COMMENTARY | The annual arrival of pitchers and catchers is upon us.
While every team carries high hopes into the blank slate of spring, the Washington Nationals enter uncharted territory, showing up at spring training with the highest of expectations for the first time since the franchise moved to D.C.
Coming off of a breakthrough season, the Nats enter 2013 carrying an unfamiliar target on their backs as defending NL East champs. Add an intriguing group of new faces, and there are plenty of budding storylines for the upcoming season.
But before we get to them, there are questions that need to be addressed in Florida. As the Nationals settle in at Space Coast Stadium -- perhaps their final spring at the team's isolated Grapefruit League home -- here's what to watch for during spring training:
How will the new additions transform the team?
The front office didn't just patch holes during the offseason -- the team added players who could significantly affect the Nationals' lineup. The perfect example is the Nats' trade for Minnesota Twins CF Denard Span, who might not be a superstar but he could trigger a positive domino effect for the team. Span steps in as a true leadoff hitter and CF, allowing Bryce Harper to settle in at LF, and ending the odd experiment of Jayson Werth at the top of the order.
The fifth spot in the starting rotation swaps out Edwin Jackson for Dan Haren, and while Haren scuffled a bit last year, the National League's best rotation becomes even more fearsome if he can show early signs of reverting to form (16-10, 3.17 ERA, 1.02 WHIP as recently as 2011). And there's the surprising addition of Rafael Soriano, adding a pricey closer to a bullpen that already featured a rising star closer in Drew Storen and a successful fill-in closer in Tyler Clippard.
While spring training is rarely an accurate gauge for the regular season, it should be fun to watch how Davey Johnson tinkers with the lineup and the bullpen.
Can Strasburg and Gonzalez shut out distractions?
The Nationals arguably feature baseball's top one-two punch in Stephen Strasburg and Gio Gonzalez at the top of the rotation. Both young pitchers had outstanding seasons in 2012 and should have even better years ahead of them. But if you want your starters to be laser-focused and free of distractions, you might be just a bit concerned.
Strasburg's 2012 season ended, of course, with the infamous decision to arbitrarily shut him down early one year after Tommy John surgery. Strasburg was not happy, and the team exited the playoffs in the first round, meaning this controversy will not go away anytime soon. Gonzalez finished off 2012 as a legitimate Cy Young candidate, but shockingly showed up in recent news reports linking him to performance-enhancing drugs -- for now, he's innocent until proven otherwise, but Gonzalez's trademark ever-present smile will be sorely tested.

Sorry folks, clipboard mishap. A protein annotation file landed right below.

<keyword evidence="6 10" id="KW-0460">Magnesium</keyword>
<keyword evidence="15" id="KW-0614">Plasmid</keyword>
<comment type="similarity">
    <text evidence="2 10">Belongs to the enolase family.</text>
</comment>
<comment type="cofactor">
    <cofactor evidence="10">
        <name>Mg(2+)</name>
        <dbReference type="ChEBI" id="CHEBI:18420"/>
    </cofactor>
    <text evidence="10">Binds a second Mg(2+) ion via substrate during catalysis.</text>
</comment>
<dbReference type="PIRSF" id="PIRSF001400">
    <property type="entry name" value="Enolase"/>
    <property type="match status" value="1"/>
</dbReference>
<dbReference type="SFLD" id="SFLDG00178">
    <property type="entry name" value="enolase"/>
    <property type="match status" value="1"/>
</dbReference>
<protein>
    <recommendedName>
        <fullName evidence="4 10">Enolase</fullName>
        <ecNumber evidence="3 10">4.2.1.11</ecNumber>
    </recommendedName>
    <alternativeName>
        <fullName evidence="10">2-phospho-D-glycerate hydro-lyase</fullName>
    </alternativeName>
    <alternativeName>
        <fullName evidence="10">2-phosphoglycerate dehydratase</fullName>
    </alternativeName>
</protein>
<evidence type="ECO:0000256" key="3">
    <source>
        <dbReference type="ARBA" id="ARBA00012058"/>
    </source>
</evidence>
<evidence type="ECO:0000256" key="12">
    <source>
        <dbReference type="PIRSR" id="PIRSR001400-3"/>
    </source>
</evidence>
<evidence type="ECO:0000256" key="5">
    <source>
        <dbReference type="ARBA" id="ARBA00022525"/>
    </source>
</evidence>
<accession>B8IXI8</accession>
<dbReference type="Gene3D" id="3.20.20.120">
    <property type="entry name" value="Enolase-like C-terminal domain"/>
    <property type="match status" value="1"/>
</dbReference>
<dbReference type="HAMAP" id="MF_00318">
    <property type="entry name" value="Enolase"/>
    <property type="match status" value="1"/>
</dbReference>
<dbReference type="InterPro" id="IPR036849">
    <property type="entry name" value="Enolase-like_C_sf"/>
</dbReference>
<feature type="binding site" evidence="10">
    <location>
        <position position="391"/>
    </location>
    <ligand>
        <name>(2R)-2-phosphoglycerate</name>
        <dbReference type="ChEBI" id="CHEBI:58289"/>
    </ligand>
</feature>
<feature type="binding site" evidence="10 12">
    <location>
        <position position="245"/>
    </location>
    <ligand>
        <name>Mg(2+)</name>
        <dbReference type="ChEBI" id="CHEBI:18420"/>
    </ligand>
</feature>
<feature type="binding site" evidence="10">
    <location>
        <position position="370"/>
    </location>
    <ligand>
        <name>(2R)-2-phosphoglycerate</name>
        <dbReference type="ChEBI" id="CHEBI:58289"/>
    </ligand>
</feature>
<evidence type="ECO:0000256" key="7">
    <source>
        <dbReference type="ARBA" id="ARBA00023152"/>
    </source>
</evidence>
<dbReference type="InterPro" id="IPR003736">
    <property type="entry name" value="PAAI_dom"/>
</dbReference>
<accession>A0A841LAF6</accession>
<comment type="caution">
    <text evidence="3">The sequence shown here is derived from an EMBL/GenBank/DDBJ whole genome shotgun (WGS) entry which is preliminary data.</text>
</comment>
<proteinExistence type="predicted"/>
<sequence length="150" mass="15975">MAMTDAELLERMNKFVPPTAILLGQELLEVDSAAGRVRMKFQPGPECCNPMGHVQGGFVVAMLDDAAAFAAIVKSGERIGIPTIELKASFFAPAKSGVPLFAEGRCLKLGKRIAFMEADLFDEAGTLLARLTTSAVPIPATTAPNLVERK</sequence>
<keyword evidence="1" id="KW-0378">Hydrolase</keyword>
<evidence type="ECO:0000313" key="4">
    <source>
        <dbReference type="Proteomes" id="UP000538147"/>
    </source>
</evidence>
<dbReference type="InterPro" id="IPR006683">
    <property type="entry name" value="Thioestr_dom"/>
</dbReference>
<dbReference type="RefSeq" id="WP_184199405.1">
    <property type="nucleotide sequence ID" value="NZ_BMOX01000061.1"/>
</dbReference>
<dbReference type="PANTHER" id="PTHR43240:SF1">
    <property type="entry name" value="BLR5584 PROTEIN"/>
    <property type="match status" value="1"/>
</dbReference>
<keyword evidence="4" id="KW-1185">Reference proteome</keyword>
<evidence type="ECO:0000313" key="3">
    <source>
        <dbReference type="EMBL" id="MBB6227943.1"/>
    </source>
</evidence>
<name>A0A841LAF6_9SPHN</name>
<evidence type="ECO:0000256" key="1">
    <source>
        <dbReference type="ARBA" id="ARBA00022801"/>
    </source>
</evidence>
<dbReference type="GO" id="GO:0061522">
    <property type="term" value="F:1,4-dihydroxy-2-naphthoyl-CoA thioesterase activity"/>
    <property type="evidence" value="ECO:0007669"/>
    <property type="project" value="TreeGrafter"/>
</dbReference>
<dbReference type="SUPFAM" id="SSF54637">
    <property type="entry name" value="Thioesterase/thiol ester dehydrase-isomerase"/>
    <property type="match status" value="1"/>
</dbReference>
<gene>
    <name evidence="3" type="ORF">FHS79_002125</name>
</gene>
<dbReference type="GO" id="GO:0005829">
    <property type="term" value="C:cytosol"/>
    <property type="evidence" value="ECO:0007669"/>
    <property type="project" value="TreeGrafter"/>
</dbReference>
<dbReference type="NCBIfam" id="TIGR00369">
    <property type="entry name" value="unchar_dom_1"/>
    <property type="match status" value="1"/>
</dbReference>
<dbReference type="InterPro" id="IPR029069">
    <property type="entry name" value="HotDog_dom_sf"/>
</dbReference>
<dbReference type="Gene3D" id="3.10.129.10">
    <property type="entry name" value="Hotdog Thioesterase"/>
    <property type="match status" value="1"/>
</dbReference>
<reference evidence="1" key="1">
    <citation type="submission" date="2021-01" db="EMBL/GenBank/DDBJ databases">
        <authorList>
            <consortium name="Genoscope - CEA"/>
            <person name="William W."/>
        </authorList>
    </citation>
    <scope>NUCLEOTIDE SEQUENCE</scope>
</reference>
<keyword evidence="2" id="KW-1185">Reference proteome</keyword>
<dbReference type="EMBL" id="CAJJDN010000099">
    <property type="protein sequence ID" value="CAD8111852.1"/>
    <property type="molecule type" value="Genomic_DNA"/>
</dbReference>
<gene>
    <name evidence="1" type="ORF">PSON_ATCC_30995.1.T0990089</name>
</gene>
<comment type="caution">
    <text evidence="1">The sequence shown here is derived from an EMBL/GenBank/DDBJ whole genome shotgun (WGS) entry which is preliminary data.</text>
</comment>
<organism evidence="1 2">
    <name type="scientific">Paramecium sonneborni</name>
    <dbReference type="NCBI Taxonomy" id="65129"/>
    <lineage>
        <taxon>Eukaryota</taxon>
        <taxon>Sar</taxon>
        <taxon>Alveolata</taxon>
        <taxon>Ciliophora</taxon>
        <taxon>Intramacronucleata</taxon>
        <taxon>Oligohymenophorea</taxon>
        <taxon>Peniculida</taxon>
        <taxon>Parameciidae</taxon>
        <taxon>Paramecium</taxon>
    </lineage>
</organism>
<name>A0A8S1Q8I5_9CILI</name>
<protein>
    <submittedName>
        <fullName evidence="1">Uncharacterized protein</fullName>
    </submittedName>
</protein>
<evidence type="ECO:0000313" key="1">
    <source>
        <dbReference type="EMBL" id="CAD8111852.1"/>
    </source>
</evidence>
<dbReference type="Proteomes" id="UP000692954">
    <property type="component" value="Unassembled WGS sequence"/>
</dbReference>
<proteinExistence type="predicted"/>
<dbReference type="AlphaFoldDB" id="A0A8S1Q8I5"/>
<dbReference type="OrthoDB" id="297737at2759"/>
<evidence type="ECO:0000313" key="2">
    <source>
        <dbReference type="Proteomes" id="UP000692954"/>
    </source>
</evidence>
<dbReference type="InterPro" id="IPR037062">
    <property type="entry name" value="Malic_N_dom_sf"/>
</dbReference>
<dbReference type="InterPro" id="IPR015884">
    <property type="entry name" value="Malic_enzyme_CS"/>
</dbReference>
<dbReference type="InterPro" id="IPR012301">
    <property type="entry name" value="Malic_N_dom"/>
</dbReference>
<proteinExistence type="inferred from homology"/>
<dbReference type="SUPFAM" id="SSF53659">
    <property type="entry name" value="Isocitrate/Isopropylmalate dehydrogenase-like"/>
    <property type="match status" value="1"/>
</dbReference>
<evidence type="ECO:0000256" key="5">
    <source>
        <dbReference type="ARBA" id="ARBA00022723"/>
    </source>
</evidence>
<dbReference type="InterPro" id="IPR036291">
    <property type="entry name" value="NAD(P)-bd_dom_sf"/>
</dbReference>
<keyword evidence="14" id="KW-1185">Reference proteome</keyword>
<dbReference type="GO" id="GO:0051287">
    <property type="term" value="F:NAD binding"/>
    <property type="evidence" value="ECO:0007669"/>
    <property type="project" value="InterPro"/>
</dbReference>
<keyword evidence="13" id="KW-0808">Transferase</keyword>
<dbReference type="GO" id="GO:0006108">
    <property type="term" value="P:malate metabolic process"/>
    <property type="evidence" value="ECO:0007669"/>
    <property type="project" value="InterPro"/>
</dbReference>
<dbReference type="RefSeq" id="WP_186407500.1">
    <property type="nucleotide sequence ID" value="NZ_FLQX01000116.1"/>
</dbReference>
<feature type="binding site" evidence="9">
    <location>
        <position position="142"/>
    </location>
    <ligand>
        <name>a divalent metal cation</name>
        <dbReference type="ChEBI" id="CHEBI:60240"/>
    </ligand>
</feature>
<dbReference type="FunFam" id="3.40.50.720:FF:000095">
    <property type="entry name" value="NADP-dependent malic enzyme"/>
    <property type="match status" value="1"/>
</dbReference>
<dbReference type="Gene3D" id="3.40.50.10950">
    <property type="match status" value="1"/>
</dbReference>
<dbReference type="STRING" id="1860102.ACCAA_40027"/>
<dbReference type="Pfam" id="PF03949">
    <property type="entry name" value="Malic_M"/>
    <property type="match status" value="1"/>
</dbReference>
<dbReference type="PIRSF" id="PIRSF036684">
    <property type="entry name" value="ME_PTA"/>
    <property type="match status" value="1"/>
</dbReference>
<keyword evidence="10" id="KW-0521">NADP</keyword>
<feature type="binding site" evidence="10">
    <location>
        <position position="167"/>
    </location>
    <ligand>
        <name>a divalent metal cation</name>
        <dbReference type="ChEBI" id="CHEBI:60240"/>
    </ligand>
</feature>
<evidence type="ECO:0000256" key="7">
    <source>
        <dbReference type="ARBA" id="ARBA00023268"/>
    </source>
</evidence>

Who's behind the plate?
The Nationals appear to have a wealth of options at catcher, but nothing is certain at this point. Wilson Ramos looked like a bona fide emerging star in 2011, his first full season, but then things turned south. First, in the following offseason, he was kidnapped at gunpoint at his home in Venezuela. Then, early on in the 2012 season, he tore his ACL and missed the remainder of the year.
Kurt Suzuki was acquired midseason from the Oakland A's and was a pleasant surprise, both behind the plate and with his bat. The team also has promising young catchers in Sandy Leon and Jhonatan Solano, and this offseason the Nats signed veteran free-agent Chris Snyder. Add it all up, and the key position remains a question mark heading into the spring.
Who's on second?
Danny Espinosa continues to flash signs of being a quality major-league second baseman, and he could be a fixture in the middle of the Nats infield for years to come. Still, the career .239 average is worrisome as is a balky shoulder.
Meanwhile, a case could be made that Steve Lombardozzi deserved more time at 2B last season. He hit .273 while filling in at a number of positions and had a .992 fielding percentage over 51 games at 2B. The team likely won't refer to this as a position battle heading into the spring, but it sure looks like one.
Will Tyler Moore force his way into more games?
In addition to Lombardozzi, Tyler Moore is the other bench player pushing hard for playing time. Before tailing off down the stretch, the rookie OF/1B looked like a real find. He finished with a .263 average, 10 HRs, and 29 RBIs in limited playing time.
There's little room in the lineup for Moore but if he looks good in the spring, he could play a key role off the bench this season. And if Adam LaRoche needs extra rest, or an injury takes out an outfielder, the Nats might have a good, young option.
KW Rosenfeld is an award-winning writer who visited every major league ballpark in the summer of 1991. A longtime resident of Northern Virginia, he's still thankful that baseball has returned to D.C.
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